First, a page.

25 years old and living with long COVID
Every single person has been touched by the COVID-19 pandemic this year, whether it be restrictions which have altered your ability to work, or you’ve had to cancel plans to see family and friends.
Over the Christmas period, my whole family and I were struck down with COVID-19. After months of being hypervigilant and shielding from friends and family my dad picked it up at the local supermarket. We all slowly started developing symptoms, and quickly got pushed down by the illness. It was a scary time, and some of our symptoms were severe. My most severe symptoms were extreme shortness of breath and intense migraines.
Being the youngest member of my household to get sick with the virus, I assumed I would be the first to return to full health. However, this was not the case. In the weeks and months following my positive test, I found my symptoms persevering and the panic began to set in. It was challenging to go up the stairs without feeling out of breath, I experienced constant headaches and sinus pain along with extreme fatigue and insomnia. I spoke to my GP who diagnosed me with long COVID. Strangely, I was relieved to get the diagnosis, as it not only explained why I was still struggling with my symptoms, but enabled me to get the help I needed from the GP. I also felt less isolated in the knowledge that others were experiencing the same issues.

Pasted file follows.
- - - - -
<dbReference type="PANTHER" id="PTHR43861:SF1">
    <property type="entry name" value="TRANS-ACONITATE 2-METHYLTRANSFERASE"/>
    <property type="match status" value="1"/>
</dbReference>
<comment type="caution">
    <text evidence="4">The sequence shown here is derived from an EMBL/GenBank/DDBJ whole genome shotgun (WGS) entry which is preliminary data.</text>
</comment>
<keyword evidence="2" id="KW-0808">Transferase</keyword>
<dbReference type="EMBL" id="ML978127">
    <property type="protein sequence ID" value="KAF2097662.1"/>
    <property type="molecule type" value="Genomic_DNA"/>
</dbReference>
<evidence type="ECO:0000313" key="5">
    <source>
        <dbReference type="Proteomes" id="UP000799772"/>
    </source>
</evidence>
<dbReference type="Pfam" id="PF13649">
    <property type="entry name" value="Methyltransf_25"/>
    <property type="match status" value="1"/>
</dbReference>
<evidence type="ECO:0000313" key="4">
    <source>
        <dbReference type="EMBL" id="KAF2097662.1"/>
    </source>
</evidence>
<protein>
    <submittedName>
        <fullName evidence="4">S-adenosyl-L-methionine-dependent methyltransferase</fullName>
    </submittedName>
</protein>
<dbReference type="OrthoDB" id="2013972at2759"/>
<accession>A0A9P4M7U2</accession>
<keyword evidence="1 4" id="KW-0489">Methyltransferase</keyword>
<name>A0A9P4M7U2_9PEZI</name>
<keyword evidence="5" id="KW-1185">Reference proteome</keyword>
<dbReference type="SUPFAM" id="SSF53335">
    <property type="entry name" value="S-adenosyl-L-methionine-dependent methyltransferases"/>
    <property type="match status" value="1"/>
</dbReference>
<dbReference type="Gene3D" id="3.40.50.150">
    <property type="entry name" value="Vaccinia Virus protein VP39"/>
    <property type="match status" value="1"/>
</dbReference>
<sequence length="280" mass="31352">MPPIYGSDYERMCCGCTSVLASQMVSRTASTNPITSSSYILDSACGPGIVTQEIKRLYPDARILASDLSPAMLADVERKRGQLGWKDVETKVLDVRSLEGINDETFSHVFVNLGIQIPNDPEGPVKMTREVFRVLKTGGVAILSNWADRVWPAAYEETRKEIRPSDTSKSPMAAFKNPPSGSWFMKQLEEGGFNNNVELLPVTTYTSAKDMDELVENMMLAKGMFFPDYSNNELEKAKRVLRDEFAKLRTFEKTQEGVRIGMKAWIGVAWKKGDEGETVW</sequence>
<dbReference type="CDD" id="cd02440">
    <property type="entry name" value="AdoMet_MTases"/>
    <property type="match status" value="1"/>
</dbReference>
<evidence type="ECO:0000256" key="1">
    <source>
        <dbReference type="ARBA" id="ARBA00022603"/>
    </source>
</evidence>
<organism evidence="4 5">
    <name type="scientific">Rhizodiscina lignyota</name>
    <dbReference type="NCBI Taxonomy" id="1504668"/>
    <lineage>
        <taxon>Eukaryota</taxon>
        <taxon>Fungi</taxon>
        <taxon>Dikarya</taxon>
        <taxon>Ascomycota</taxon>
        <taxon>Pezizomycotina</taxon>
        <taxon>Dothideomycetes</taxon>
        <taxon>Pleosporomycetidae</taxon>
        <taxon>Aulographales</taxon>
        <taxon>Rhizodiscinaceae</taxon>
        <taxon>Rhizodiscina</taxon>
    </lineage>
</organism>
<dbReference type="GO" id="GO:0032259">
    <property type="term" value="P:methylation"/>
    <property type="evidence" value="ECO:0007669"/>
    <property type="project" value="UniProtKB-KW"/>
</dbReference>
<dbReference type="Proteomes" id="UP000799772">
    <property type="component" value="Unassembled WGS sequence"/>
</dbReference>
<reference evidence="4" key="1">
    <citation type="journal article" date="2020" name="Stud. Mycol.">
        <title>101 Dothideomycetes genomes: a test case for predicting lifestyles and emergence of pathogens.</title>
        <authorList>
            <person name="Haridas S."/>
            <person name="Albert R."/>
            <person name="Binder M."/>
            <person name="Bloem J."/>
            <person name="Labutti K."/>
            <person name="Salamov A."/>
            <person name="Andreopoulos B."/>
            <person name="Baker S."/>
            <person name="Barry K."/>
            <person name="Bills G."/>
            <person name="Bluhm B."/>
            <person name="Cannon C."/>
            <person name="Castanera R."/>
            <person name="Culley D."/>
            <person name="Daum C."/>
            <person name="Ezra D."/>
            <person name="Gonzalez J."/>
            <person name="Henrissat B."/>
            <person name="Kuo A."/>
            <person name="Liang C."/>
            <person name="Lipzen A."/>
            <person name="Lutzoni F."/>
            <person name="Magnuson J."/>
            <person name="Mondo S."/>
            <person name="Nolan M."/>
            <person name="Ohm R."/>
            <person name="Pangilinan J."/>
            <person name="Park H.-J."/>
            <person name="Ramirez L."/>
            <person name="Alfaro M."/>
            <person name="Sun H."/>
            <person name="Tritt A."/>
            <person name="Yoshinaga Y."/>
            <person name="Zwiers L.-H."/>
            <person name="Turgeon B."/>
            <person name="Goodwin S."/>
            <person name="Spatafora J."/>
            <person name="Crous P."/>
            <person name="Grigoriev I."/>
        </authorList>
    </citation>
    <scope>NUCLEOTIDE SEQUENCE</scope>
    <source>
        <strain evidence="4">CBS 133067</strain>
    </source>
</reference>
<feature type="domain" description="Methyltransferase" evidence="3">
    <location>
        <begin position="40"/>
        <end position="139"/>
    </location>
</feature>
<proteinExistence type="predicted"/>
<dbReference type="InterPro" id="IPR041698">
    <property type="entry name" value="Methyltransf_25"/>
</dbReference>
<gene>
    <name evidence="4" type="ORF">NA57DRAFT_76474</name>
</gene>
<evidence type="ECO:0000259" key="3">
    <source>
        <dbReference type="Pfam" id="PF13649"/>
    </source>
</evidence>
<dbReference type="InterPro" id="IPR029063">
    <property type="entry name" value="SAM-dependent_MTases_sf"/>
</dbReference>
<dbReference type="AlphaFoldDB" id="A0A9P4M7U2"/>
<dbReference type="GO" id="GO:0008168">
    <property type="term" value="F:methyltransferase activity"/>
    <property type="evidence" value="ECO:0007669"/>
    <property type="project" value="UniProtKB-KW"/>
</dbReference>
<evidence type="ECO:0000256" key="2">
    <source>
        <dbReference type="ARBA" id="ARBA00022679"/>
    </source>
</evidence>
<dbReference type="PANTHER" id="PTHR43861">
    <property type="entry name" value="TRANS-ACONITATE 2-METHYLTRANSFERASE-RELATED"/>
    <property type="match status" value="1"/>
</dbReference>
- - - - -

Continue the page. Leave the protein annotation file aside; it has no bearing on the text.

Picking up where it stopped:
A study reported up to 60,000 people in the UK have been suffering from long COVID for more than 3 months. I thought as someone who is relatively young, this was a statistic that would not apply to me. The term is used to describe people suffering symptoms of the virus for longer than the official WHO-endorsed two-week period, which is meant to be long enough for the virus to come and go. As a relatively fit person, I thought that I would bounce back within the two weeks.
For anyone else experiencing long COVID it is important to get in touch with a medical professional. In addition to this one of the most important lessons I have learnt is that patience is key. Waiting for your body to fully recover without putting too much pressure on yourself to ‘bounce back’ is vital. I think it has been a common occurrence throughout the pandemic for employees to feel the pressure to return to work before they are ready. Having the continued support of my team at Newmanor helped to ease any anxieties about returning to work. James and Karen allowed me the space and time I needed to fully recover and were supportive throughout.